MADISON (WKOW) — As cold weather continues, you can expect to see more water main breaks throughout Madison.
Lanes of Whitney Way were closed down overnight and into Tuesday afternoon as crews worked to fix up a main that broke because it couldn’t hold up to pressure after decades of use in a busy area.
“A lot of stress on those mains leading away from the well,” said Madison Water Utility spokesperson Amy Barrilleaux. “Basically, it just couldn’t stand the force anymore and it ended up breaking.”
It is one of 182 main breaks this year. The city spent $1,124,620 on 225 main breaks in 2018. That was up significantly over the previous two years. During a polar vortex in 2014, main breaks cost the utility $1,799,626.
“In order to live our lives, we have to be able to kind of keep up with that main replacement,” Barrilleaux told 27 News. “We don’t want it to be 300 main breaks a year or 400 or 500. There’s going to get to a point, if we don’t replace water mains, we can’t keep up anymore with the breaks.”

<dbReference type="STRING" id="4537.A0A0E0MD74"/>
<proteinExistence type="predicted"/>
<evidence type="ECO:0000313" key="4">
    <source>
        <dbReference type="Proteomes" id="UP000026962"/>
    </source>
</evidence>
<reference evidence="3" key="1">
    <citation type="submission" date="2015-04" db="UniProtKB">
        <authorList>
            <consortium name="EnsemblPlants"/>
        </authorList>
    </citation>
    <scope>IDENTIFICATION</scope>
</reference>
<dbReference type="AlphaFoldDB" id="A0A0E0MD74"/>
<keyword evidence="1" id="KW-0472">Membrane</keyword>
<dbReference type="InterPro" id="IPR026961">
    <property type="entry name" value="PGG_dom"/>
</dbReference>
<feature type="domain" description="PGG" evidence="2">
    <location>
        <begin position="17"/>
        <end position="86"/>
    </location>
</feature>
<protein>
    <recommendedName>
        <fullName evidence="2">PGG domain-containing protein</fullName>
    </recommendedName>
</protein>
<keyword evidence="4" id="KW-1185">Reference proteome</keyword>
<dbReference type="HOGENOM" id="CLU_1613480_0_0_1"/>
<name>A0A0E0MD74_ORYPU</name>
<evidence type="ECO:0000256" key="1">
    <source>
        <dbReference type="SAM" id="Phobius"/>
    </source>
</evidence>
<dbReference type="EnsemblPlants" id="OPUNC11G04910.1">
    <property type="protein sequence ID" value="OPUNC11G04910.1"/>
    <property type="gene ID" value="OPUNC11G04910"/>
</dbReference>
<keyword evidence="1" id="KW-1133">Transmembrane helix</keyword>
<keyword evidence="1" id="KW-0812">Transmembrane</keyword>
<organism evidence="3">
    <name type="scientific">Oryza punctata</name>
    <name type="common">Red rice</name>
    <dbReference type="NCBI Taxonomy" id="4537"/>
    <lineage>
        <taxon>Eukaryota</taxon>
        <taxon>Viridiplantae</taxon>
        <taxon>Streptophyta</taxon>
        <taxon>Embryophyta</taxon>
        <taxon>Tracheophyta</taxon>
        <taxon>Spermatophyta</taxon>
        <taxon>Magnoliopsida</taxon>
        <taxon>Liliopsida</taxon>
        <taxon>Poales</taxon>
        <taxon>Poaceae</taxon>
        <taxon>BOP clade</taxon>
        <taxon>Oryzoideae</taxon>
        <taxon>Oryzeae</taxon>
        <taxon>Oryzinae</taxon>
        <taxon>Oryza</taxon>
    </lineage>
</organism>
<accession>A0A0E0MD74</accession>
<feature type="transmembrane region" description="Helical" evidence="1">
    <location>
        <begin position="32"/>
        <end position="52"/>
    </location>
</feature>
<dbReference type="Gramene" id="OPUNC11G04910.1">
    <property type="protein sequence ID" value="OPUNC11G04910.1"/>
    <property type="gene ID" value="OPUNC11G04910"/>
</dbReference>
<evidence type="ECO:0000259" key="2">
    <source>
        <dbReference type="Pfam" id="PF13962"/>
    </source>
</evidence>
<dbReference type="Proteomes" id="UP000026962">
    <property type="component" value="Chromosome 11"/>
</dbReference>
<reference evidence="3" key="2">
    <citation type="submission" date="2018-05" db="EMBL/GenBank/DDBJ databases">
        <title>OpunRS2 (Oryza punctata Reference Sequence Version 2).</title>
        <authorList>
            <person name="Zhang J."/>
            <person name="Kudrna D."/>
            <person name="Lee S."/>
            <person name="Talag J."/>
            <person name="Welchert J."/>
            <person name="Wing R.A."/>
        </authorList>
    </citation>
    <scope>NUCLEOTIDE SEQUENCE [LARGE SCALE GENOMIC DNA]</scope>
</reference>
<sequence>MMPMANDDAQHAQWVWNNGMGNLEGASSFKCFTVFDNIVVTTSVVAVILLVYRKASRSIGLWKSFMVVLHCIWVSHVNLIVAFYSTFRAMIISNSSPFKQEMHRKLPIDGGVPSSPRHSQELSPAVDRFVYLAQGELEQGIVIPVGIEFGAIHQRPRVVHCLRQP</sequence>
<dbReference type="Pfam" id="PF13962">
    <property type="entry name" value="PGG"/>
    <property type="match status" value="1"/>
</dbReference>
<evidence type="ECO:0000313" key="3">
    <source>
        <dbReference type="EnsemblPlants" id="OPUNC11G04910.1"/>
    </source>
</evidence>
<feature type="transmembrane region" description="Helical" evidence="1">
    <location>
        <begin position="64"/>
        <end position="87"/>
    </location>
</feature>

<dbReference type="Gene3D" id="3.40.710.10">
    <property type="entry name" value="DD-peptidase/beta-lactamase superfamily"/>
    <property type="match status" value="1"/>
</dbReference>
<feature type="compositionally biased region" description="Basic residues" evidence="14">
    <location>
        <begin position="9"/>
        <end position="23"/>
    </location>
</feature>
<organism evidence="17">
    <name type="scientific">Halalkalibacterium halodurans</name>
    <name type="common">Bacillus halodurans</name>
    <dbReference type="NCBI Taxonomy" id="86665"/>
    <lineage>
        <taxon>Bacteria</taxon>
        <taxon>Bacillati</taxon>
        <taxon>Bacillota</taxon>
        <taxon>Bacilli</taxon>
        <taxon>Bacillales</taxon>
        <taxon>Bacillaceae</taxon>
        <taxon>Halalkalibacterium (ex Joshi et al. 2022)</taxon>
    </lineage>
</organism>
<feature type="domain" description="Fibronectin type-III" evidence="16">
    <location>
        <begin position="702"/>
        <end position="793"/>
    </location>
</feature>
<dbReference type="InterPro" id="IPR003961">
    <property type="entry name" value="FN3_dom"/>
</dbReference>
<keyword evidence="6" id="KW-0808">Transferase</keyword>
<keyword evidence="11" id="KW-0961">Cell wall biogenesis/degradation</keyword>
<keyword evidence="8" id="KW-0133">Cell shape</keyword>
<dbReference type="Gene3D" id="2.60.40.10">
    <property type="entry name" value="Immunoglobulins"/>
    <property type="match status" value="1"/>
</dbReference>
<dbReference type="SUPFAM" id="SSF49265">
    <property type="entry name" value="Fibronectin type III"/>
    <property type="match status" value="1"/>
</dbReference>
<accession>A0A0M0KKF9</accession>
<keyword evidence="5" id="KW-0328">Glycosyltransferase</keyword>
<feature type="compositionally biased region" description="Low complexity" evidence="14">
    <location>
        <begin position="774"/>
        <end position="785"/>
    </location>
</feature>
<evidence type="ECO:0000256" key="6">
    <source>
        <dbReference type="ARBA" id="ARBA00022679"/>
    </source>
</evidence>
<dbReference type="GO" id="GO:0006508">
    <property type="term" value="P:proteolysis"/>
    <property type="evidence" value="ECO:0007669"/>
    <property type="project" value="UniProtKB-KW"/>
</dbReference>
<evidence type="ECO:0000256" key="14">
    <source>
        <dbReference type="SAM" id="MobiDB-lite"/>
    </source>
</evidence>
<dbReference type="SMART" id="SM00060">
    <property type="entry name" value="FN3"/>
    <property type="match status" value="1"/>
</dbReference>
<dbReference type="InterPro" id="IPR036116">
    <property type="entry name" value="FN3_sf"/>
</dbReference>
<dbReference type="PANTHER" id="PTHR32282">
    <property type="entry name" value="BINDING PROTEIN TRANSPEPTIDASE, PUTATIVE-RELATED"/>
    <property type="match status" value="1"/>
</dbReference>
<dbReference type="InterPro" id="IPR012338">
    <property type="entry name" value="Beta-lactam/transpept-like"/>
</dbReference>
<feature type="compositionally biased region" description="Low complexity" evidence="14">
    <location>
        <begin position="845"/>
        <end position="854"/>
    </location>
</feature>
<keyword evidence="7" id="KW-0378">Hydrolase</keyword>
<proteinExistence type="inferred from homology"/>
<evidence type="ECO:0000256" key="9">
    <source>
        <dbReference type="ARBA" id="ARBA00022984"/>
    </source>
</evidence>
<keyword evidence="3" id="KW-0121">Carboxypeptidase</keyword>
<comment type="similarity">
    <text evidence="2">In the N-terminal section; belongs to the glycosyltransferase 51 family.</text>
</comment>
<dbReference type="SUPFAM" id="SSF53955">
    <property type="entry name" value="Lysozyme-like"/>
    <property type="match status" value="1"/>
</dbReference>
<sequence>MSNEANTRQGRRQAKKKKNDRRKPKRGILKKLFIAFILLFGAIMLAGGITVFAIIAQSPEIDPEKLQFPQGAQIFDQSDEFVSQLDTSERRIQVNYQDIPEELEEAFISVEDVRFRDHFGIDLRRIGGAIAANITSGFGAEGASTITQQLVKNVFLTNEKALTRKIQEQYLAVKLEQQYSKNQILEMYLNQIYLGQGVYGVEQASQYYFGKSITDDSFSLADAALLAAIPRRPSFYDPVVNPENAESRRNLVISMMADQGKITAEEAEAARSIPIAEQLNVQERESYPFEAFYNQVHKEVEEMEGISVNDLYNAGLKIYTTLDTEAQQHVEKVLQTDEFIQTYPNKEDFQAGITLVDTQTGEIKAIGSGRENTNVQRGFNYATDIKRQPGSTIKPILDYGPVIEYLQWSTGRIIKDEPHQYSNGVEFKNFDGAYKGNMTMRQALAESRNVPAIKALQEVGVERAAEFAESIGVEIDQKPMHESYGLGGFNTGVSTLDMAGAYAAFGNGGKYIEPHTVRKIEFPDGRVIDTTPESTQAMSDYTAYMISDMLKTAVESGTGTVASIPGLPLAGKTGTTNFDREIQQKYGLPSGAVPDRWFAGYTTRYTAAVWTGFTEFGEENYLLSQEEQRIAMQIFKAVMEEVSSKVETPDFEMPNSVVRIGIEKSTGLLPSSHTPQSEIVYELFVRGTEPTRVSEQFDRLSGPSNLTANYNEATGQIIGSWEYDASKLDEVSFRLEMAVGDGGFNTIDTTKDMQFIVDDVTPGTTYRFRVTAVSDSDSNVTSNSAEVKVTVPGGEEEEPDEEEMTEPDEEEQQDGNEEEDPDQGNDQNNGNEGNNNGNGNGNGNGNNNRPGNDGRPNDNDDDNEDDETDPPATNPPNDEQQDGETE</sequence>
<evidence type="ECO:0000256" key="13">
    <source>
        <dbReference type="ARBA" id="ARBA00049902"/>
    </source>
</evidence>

Barrilleaux said Madison Water Utility has been working for more than 10 years to replace aging mains, spending nearly $8 million just this year.
The utility plans to replace 400 miles of mains over 30 years. It’s already cost more than $100 million to fix up about 100 miles or pipes.
“We’ve been a utility since 1882. So maintaining and replacing all of that, it is expensive and it does impact water rates,” she said.
In July, the utility asked the Public Service Commission (PSC) for permission to raise rates by $2.20 a month, to foot some of the bills. That comes after a hike of about $7, approved in late 2018. Right now, the average monthly water bill is about $28.
About one-third of a user’s Madison Water Utility bill goes towards repairs of aging mains, pumps and hydrants throughout town. These rate increases would only impact the water portion of the bill, excluding rates for sewer and other charges.
The PSC is still reviewing the latest request for a rate increase.
Meanwhile, crews are getting ready for what could be another long winter of repairs.
“[This winter] we had crews going back to back to back to back for a big stretch and during that polar vortex back in 2013-2014, it was non stop,” Barrilleaux said. “You can imagine that can get to be expensive and just a lot in terms of employee wear.”
Overall, main breaks have stayed relatively steady in the past 15 years, according to Madison Water Utility statistics, except for a significant spike in years of extreme cold.